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Lindsay Lohan loses suit against the makers of Grand Theft Auto V

In 2014, singer-actress Lindsay Lohan filed suit against publisher Take-Two Interactive and developer Rockstar Games for alleged misuse of her likeness in Grand Theft Auto V. It held enough water for a state judge to allow it to go forward back in March, but as of today, the lawsuit has reached its conclusion — in Take-Two and Rockstar’s favor.

Even if we accept plaintiffs’ contentions that the videogame depictions are close enough to be considered representations of the respective plaintiffs, plaintiffs’ claims should be dismissed because this videogame does not fall under the statutory definitions of ‘advertising’ or ‘trade,'” reads the official statement from the New York Supreme Court, which handed down its verdict today, September 1st. “This videogame’s unique story, characters, dialogue, and environment, combined with the player’s ability to choose how to proceed in the game, render it a work of fiction and satire.”

Defendants Take-Two and Rockstar have long argued that Lohan’s suit was a simple publicity stunt, but a close reading of court documents reveal that it was always about way more than the fact both Lohan and her alleged Grand Theft Auto V counterpart, Lacey Jonas, are visually similar: Lohan’s suit alleged that the game uses her voice, “signature” pose, and clothing designs, at least the latter of which are copyrightable. However, even on this level, the New York Supreme Court was far from convinced.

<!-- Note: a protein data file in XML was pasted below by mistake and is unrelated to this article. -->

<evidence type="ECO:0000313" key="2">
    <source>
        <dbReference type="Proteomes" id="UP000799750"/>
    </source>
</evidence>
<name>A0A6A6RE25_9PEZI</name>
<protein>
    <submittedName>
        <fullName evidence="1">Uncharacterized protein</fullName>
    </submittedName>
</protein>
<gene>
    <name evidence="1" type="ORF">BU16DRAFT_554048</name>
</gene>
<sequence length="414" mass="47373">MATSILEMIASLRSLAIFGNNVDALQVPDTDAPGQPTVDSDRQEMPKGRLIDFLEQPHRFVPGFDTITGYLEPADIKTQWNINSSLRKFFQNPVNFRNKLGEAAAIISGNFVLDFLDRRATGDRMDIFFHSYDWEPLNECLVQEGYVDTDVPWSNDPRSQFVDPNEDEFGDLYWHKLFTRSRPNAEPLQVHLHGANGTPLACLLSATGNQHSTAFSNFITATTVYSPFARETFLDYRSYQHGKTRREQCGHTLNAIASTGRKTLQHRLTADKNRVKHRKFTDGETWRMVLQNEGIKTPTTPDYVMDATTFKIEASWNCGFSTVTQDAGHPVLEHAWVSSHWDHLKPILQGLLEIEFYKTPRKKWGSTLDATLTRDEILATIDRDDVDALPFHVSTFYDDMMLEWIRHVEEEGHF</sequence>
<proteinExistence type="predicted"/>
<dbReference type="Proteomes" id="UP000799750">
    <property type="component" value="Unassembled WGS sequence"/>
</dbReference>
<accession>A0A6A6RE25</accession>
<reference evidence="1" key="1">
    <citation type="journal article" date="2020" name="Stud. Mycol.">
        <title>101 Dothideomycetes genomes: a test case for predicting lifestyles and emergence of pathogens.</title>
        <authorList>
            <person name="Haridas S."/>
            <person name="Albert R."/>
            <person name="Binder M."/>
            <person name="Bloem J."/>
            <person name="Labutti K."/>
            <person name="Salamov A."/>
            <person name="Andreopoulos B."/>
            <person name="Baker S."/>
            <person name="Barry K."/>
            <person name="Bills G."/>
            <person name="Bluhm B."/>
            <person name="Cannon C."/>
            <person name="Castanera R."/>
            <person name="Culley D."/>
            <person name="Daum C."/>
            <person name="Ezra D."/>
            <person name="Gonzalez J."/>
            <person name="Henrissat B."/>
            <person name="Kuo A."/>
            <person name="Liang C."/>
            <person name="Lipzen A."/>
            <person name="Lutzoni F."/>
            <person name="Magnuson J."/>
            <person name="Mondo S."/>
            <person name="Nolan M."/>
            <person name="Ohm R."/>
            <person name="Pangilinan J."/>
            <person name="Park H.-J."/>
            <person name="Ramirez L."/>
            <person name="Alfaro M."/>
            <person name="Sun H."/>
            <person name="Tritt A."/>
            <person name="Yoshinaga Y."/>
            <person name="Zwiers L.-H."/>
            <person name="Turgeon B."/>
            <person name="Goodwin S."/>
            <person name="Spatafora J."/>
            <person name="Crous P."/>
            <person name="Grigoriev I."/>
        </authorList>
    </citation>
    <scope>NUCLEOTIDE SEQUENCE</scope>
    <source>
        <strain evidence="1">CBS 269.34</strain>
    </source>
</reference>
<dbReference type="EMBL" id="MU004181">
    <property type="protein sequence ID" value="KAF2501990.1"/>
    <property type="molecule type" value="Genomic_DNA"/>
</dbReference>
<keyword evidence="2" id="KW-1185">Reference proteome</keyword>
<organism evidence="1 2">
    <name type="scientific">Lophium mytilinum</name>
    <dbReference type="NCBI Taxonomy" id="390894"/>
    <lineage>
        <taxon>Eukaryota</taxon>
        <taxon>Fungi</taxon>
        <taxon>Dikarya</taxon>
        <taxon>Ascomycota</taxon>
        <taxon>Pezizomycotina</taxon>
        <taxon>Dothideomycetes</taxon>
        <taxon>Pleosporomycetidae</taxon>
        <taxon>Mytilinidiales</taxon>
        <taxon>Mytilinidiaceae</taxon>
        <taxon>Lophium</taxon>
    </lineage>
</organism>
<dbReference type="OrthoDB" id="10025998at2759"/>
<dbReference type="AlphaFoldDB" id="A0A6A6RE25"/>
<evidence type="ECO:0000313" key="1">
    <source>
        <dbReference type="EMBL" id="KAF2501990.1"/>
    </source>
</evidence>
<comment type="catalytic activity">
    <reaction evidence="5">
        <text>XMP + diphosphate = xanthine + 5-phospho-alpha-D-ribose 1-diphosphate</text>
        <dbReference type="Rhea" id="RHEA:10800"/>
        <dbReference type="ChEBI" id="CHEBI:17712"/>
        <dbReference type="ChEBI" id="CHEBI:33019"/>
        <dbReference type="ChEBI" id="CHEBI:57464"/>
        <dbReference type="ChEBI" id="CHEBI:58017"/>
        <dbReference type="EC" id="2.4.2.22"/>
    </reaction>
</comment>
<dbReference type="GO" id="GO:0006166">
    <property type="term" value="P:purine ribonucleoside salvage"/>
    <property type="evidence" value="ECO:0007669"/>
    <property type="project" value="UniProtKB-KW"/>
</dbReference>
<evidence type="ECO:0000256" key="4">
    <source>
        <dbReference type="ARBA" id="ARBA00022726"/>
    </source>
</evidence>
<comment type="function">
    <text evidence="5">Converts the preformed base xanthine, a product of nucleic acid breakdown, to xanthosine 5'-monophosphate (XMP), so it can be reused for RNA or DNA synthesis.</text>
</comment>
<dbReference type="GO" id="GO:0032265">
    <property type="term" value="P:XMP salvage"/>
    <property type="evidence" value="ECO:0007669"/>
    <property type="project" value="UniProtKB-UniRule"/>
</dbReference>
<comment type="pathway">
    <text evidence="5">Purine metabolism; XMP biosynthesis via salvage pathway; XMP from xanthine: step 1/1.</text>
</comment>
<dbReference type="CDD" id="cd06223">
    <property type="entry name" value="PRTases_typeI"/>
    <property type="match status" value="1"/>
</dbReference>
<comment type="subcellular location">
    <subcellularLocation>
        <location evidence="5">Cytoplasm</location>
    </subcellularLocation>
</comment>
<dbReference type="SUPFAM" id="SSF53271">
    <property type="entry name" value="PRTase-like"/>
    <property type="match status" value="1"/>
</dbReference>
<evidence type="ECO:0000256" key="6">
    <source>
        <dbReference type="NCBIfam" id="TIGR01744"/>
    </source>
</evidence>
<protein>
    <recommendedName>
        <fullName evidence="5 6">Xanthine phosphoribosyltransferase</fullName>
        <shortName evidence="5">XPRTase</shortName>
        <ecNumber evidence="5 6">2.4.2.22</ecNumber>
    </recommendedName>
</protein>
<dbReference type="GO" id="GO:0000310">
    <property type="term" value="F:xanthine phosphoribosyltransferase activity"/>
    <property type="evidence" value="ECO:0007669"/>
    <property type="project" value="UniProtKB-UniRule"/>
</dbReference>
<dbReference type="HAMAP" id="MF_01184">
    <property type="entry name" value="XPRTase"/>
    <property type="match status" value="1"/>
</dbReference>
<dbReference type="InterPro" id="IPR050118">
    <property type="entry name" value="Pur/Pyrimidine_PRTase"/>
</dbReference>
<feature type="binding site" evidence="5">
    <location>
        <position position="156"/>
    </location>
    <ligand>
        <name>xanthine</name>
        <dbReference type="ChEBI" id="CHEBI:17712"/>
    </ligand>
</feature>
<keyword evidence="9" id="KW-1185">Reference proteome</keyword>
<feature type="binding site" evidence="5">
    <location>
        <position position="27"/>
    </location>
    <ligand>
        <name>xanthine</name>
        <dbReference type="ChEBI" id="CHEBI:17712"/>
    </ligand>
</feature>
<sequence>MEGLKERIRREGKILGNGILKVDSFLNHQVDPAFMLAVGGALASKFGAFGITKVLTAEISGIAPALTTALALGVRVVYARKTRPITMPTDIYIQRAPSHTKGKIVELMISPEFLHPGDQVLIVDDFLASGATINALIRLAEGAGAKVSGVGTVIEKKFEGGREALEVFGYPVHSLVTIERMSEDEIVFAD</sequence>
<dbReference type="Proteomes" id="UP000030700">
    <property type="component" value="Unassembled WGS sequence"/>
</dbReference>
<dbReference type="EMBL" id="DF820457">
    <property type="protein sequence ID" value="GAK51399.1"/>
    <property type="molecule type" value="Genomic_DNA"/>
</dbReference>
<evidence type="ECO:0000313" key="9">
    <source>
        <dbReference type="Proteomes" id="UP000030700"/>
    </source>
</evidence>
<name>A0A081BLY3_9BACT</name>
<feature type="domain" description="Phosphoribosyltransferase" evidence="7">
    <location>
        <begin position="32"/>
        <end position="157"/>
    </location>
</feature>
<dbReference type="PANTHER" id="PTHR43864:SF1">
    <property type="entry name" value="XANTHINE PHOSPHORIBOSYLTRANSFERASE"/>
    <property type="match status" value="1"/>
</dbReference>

Lohan argues that defendants purposefully used Lohan’s bikini, shoulder-length blonde hair, jewelry, cell phone, and “signature peace sign’ pose” in one image, and used Lohan’s likeness in another image by appropriating facial features, body type, physical appearance, hair, hat, sunglasses, jean shorts, and loose white top. Finally, Lohan argues that defendants used her portraits and voice impersonation in a character that is introduced to the player in a “side mission.”

[…] [However] defendants also never referred to Lohan by name or used her actual name in the video game, never used Lohan herself as an actor for the videogame, and never used a photograph of Lohan.

In short, the New York Supreme Court failed to find evidence of infringement, instead ruling that any likeness was coincidental and unintentional. Lohan’s lawyers may choose to appeal the ruling, of course, but it’s very likely that this is where the case ends. So that’s one lawsuit off Rockstar’s back, anyway! (Not that they have any shortage of those.)

(h/t Polygon.)

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